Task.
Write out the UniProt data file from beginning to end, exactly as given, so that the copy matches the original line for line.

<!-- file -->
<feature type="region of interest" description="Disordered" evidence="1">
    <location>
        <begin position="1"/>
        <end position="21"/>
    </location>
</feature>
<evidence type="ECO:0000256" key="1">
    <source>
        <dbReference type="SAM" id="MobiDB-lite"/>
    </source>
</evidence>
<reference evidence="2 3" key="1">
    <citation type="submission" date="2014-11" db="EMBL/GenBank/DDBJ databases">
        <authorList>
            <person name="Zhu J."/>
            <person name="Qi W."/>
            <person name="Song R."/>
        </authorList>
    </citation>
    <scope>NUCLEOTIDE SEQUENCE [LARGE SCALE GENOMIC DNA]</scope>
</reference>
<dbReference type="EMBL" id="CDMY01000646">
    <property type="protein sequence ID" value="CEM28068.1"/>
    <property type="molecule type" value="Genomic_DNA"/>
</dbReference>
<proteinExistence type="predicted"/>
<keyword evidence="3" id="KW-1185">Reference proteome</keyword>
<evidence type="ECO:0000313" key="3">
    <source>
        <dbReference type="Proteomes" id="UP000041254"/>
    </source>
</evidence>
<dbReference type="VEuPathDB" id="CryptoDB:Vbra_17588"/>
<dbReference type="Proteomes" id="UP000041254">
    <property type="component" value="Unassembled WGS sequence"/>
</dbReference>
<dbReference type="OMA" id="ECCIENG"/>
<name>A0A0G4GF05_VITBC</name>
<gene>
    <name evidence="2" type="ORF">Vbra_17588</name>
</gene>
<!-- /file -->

<feature type="region of interest" description="Disordered" evidence="1">
    <location>
        <begin position="1"/>
        <end position="21"/>
    </location>
</feature>
<evidence type="ECO:0000256" key="1">
    <source>
        <dbReference type="SAM" id="MobiDB-lite"/>
    </source>
</evidence>
<reference evidence="2 3" key="1">
    <citation type="submission" date="2014-11" db="EMBL/GenBank/DDBJ databases">
        <authorList>
            <person name="Zhu J."/>
            <person name="Qi W."/>
            <person name="Song R."/>
        </authorList>
    </citation>
    <scope>NUCLEOTIDE SEQUENCE [LARGE SCALE GENOMIC DNA]</scope>
</reference>
<dbReference type="EMBL" id="CDMY01000646">
    <property type="protein sequence ID" value="CEM28068.1"/>
    <property type="molecule type" value="Genomic_DNA"/>
</dbReference>
<proteinExistence type="predicted"/>
<keyword evidence="3" id="KW-1185">Reference proteome</keyword>
<evidence type="ECO:0000313" key="3">
    <source>
        <dbReference type="Proteomes" id="UP000041254"/>
    </source>
</evidence>
<dbReference type="VEuPathDB" id="CryptoDB:Vbra_17588"/>
<dbReference type="Proteomes" id="UP000041254">
    <property type="component" value="Unassembled WGS sequence"/>
</dbReference>
<dbReference type="OMA" id="ECCIENG"/>
<name>A0A0G4GF05_VITBC</name>
<gene>
    <name evidence="2" type="ORF">Vbra_17588</name>
</gene>